Today, I more frequently go by the name Ron, Ronald, or Captain Gimpy. I’m 29, and this remains one of the most formative experiences of my life. The perception of disabled people in our society continues to be something that I strive to improve. But this is where it all started, it all started on the playground. And to be perfectly honest with you guys, I thought I’d lost that stubborn fire that caused me to keep fighting. But the truth is, it never left. I had to take this opportunity to say thank you to my younger self, in this case, you’re much wiser than I could’ve ever hoped to be.

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Day Two: The Straitjacket of Sleep

English: A Comedy icon, based on the Drama Icon

Hello my lovely readers! I’m sorry I’ve been away for a while, technical issues prevented me from maintaining my writing schedule, but I’m back! From here on out, I’ll be writing every day until the end of the 30 day challenge that I’m sharing with you. The prompt for day two asks me to personify an object in the room that was part of the prompt for day one. I hope you enjoy.


My bed. It wraps me in the gentle embrace of a lover who is missed their better half after a long hard day. It sings softly in my ear the siren’s song, calling me to a supposedly ever-peaceful rest. That is the ideal, but not the reality. The reality is that it wraps me in a soft embrace like a crazy lover, wait, more so like a straitjacket. It restricts me, and clutches me like a relentless harpy carrying me to the darkest recesses of my mind, all as I simply stared at the ceiling waiting for sleep to come. I wish I could tell you the noise in my mind was simply white noise that could be forgotten, I wish I could tell you that the solace that the supposed comfort of my bed provided to something to be treasured, but rather it is to be as feared as perhaps a psychotic best friend. She leads me to wonder if I’ll be the same person tomorrow as I was when I went to sleep.


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The Room of a Weary Would-be Hero

Whittingham Asylum 09

Whittingham Asylum 09 (Photo credit: nickcummins)

Welcome to our Writerly month with the Digital Vagabond. This is my mini blog project for the summer. The goal of this blog is to work through the book 30 days of writing prompts by Richard Rohlin. It’s an attempt for me to get to create some new content, and to take myself out of my comfort zone. I also hope that over the next 30 days I develop better habits as a writer, as well as explore my stylistic strengths and weaknesses. I’m looking forward to taking this journey lives, and online, and am happy to be sharing it with you guys. So, without further ado, enjoy!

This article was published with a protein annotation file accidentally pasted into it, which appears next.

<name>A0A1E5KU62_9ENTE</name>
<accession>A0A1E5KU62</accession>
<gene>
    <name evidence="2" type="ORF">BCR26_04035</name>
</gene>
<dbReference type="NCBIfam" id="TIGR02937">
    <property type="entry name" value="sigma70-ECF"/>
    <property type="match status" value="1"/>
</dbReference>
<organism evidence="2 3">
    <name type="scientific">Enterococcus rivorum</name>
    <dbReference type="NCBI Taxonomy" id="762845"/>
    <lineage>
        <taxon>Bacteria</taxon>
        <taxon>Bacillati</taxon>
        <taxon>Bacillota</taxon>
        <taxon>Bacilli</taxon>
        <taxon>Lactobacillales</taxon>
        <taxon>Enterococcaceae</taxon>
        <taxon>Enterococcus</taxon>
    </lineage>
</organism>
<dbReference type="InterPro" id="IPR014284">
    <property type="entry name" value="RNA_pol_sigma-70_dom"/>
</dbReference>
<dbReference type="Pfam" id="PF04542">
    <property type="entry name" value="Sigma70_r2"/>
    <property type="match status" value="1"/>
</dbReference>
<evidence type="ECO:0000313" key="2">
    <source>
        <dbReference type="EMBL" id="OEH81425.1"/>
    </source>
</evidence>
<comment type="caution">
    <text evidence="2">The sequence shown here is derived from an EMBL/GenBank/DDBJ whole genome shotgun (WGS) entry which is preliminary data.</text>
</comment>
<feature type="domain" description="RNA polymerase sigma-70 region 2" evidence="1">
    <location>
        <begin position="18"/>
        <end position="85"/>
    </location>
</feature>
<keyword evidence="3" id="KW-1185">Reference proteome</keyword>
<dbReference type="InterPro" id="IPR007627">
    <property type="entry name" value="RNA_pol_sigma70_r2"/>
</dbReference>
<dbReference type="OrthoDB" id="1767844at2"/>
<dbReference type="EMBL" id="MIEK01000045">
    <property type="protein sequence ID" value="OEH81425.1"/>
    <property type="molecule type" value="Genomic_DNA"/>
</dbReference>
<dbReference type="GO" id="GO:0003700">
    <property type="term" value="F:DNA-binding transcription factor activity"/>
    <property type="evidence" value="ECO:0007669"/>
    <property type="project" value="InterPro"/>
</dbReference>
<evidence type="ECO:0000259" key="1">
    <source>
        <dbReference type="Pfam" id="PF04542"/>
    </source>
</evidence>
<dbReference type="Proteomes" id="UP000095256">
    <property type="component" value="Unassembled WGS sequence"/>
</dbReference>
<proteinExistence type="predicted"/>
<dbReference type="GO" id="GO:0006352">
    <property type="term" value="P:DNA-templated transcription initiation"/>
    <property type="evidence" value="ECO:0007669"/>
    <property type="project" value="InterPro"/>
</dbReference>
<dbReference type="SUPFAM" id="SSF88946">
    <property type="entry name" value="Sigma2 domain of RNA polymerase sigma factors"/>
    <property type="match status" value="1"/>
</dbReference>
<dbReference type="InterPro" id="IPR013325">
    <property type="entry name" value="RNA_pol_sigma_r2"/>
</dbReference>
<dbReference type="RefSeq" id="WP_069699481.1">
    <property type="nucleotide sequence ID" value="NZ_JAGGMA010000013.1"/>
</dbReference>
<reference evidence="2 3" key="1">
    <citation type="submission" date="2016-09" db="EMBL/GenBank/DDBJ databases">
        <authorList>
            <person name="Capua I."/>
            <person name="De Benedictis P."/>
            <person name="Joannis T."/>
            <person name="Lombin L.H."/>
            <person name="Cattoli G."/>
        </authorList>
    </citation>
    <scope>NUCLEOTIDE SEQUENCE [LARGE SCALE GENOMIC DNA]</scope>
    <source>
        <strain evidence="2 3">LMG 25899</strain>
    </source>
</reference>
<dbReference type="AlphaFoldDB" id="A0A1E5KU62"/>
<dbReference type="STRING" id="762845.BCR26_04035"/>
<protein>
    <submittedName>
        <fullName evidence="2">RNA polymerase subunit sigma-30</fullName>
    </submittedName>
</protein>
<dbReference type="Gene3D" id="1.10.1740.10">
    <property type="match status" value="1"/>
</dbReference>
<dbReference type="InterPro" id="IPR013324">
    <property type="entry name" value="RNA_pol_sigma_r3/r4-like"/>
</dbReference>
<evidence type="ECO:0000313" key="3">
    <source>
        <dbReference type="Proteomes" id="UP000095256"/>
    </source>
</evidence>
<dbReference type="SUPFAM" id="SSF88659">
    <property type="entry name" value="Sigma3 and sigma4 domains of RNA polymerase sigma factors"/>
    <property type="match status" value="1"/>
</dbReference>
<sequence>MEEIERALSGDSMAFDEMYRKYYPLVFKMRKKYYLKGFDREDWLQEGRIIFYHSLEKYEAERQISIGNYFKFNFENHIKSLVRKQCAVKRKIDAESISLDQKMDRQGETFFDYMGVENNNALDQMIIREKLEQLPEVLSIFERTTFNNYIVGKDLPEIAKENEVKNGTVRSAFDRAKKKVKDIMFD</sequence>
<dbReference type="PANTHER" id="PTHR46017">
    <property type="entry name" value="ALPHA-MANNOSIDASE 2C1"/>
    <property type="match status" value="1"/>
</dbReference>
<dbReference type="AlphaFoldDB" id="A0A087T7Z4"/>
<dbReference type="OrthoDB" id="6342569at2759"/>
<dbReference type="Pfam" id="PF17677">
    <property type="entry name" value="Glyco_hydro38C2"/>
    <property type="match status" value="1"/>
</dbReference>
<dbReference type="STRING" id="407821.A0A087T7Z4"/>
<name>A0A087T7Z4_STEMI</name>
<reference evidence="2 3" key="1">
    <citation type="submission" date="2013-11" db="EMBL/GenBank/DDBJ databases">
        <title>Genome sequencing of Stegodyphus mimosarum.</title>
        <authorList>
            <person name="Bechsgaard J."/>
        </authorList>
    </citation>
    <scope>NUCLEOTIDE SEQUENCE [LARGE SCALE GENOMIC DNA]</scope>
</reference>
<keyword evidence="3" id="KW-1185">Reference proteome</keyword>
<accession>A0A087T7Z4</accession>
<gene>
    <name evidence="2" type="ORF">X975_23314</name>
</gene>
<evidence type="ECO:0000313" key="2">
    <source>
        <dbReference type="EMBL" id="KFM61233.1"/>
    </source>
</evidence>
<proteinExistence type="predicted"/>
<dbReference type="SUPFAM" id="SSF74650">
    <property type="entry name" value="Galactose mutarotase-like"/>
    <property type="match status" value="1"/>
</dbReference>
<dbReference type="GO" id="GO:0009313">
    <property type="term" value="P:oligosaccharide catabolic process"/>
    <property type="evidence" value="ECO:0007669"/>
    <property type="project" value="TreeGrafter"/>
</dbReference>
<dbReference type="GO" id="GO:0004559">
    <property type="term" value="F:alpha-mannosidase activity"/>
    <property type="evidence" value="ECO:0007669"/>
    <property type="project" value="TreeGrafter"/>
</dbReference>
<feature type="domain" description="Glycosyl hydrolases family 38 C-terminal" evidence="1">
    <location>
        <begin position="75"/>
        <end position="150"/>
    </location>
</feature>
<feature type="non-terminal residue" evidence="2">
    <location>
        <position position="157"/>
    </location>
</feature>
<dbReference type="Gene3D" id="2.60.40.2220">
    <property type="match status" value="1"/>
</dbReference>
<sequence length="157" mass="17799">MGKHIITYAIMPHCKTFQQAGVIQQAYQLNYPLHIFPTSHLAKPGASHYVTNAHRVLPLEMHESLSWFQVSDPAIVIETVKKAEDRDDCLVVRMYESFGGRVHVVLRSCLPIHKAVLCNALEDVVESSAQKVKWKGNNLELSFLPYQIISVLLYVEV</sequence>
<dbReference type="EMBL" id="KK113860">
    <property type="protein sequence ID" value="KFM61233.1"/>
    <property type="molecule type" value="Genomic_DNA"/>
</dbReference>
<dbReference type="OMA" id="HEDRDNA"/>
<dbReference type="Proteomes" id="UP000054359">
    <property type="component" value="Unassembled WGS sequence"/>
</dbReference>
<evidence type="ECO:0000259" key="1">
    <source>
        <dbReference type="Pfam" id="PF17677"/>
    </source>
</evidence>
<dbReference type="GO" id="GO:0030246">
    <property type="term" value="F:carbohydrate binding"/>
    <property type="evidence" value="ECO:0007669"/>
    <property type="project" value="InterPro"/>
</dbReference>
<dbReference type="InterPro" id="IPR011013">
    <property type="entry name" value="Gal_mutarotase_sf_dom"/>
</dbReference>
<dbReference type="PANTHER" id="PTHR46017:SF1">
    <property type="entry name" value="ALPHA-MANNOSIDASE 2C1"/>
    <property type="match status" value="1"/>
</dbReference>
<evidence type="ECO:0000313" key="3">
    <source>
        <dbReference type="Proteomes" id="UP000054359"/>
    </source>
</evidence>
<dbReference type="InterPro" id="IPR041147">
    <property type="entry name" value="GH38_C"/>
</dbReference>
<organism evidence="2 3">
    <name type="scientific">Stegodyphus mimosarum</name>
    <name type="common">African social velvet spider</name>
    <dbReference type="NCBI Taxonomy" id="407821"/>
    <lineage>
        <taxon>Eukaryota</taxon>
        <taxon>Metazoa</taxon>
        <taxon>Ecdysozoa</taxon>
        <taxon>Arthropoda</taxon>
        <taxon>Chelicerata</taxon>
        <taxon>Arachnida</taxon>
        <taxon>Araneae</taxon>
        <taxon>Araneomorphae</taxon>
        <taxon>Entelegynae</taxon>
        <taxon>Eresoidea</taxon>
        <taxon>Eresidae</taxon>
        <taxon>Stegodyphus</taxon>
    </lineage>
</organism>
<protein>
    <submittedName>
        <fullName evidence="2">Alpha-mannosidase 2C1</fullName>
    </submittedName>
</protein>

Describe the room you’re in, as though you’ve entered it for the first time. What does it tell a stranger about its occupants?

The room is bare, organized enough, no one would ever call this the messiest room they stepped into, but it certainly isn’t the most organized. Books are Piled away in very specific and unobtrusive places, it is as if the occupant is hiding his or her own intellect, although in this case it is very likely he. The only marks of the occupant’s personality are found in a Dragon oil warmer, a Justice league poster, and the Superman figurine. It is as if the room houses his boyhood dreams of being able to save the world, but at the same time telling us that he’s all but given up on that dream. The lights are dim yellow, his light is slowly fading, his desk is worn and abused like an old friend who’s been with him for far too long, and carried far too much weight, or perhaps he feels as though he has. Coffee is obviously the insomniac’s cure, providing a tasty escape, and a much-needed dose of clarity, and one of the few people closest to his heart provides him both the solace of memory, and a healthy dose of caffeine as her memory is immortalized on a coffee mug. The room belongs to an incandescent mind, a potentially unsung hero, but a hero that is given up almost all hope for humanity nonetheless.